For the determination of surface composition, X-ray photoelectron spectroscopy measurements were applied using a KRATOS XSAM 800 XPS machine equipped with an atmospheric reaction chamber. An Al Kα characteristic X-ray line, 40 eV pass energy and FAT mode were applied for recording the XPS lines of Ni 2p, C 1s, O 1s, Zr 3d, and Na 1s. Adventitious carbon C 1s binding energy at 284.8 eV was used as reference for charge compensation. The samples were measured after in situ calcination in synthetic air at 600 °C for 30 min (10 °C min−1) and after the subsequent in situ H2 treatment at 600 °C for 30 min (10 °C min−1) (an atmospheric pretreatment chamber connected to a UHV chamber with a load lock gate allows us to do pretreatments without allowing the sample to come in contact with air).

In situ diffuse reflectance infrared Fourier transform spectroscopy (DRIFTS) was applied to study the catalyst samples under different conditions. Spectra were collected on a Nicolet iS50 infrared spectrometer equipped with a MCT detector and a Specac DRIFT environmental chamber with a ZnSe window. The maximum allowed temperature of the cell was 500 °C. The introduced gas flow directly passed over the upper surface of the catalyst placed in the heatable sample holder of the DRIFTS cell facing the zinc selenide window. Spectra were obtained by collecting 64 scans with a resolution of 4 cm−1 and presented as log(1/R) mode, where R is the reflectance. For in situ reduction, the sample in the DRIFTS cell was heated to 500 °C under a 5% H2/Ar atmosphere at a rate of 10 °C min−1 and kept at this temperature for 30 min; then, it was cooled to the desired temperature of the measurement. CO chemisorption measurements at room temperature were done using 1% CO in He. Temperature programmed DRIFTS measurements were conducted in the presence of a CH4[thin space (1/6-em)]:[thin space (1/6-em)]CO2 = 70[thin space (1/6-em)]:[thin space (1/6-em)]30 DRM reactant mixture (flow rate: 50 cc min−1) after the in situ reduction treatment. Spectra were taken from 300 °C to 500 °C.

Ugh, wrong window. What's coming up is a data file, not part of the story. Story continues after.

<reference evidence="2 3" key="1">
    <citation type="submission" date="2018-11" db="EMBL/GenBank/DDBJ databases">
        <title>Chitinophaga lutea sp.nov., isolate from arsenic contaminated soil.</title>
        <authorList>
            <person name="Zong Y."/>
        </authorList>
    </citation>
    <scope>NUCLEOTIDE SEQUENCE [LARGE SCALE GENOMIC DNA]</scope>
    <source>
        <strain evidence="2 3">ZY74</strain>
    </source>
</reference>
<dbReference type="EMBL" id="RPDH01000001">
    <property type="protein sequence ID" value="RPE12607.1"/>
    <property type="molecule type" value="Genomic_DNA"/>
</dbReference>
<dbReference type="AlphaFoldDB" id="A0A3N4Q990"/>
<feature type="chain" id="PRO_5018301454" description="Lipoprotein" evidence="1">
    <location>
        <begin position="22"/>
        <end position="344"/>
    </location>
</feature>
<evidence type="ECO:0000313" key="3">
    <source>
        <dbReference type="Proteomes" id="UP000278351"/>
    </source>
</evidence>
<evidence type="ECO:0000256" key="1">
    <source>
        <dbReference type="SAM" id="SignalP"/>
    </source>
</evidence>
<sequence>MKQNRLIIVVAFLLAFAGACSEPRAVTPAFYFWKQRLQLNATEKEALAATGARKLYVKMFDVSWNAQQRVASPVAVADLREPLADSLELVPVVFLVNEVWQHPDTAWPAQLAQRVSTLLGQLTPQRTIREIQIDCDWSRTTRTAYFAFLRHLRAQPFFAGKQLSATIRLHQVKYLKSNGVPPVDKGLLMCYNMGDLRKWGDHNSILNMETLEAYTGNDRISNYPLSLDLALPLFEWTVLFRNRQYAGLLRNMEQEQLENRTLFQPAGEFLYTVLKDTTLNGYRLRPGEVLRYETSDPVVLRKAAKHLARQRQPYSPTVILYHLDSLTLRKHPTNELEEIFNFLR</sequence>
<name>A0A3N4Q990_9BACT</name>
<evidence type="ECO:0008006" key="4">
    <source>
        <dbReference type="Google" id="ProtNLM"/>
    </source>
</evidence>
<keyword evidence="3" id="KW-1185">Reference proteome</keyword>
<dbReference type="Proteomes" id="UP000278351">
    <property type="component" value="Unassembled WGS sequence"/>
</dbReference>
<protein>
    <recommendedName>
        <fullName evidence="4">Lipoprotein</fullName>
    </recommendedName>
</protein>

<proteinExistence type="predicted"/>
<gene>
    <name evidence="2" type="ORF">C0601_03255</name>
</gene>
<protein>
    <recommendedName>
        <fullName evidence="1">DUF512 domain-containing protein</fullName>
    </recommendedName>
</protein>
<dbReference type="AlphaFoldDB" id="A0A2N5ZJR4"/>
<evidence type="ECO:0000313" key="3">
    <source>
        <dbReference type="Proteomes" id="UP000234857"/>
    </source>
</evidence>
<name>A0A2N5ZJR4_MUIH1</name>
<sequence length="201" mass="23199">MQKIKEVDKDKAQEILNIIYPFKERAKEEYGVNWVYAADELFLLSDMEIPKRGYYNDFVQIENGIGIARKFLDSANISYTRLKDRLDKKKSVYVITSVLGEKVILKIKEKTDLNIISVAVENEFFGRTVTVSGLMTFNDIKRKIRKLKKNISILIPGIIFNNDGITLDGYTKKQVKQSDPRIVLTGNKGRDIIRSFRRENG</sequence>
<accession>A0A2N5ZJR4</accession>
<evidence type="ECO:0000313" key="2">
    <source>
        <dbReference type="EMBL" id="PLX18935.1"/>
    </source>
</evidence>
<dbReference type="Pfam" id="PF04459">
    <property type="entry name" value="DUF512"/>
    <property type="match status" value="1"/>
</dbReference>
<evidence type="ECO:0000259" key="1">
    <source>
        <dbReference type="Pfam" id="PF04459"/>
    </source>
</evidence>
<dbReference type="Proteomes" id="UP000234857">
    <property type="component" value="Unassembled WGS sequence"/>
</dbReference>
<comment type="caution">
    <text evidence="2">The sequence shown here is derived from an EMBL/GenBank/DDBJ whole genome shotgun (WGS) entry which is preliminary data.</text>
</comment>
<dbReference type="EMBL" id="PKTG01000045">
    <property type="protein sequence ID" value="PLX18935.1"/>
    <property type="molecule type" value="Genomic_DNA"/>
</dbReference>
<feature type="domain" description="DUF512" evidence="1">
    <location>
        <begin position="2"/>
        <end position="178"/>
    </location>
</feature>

Catalytic measurements

Catalytic and TPO measurements in a continuous flow fixed bed tubular reactor. Two types of catalytic tests (short and stability tests) were done in the fixed bed reactor at 1 atm using a CH4[thin space (1/6-em)]:[thin space (1/6-em)]CO2[thin space (1/6-em)]:[thin space (1/6-em)]Ar = 68[thin space (1/6-em)]:[thin space (1/6-em)]31[thin space (1/6-em)]:[thin space (1/6-em)]1 mixture (from here on this is referred to as DRM mixture for the sake of simplicity). An extremely high concentration of methane was set to mimic biogas composition. 10 mg of catalyst along with 100 mg of diluting quartz beads were placed in the tubular quartz reactor where the reactant mixture was introduced at a flow rate of 20 mL min−1 (120 L h−1 gcat−1). At the beginning of the short catalytic tests, the as-received samples were ramped at 10 °C min−1 in a 30 mL min−1 90% H2/Ar stream to 600 °C and kept at this temperature for 30 min. After reduction, the sample was purged with He (30 mL min−1) while it cooled to room temperature. Next, the He flow was changed to the reactant gas mixture and the temperature was increased to 600 °C at 10 °C min−1 followed by a 2 h hold time. The other type of catalytic experiments was the long-term isothermal stability test lasting for 24 hours. For these experiments, a new portion of the as-prepared sample was reduced with 90% H2/Ar by heating the catalyst to 750 °C at a rate of 10 °C min−1 and maintaining this temperature for 30 min. Subsequently, the sample was cooled to 675 °C in 8 min while it was purged with He, then the flowing gas was switched to the DRM mixture. A quadrupole Pfeiffer Prisma mass spectrometer was connected via a differentially pumped quartz capillary to the reactor outlet. Due to the reaction stoichiometry that causes a volume flow increase at the outlet of the reactor, argon was used as an internal reference gas for calculation of the outlet mass flows to determine the H2/CO ratio and methane and carbon dioxide conversion values after adequate calibration.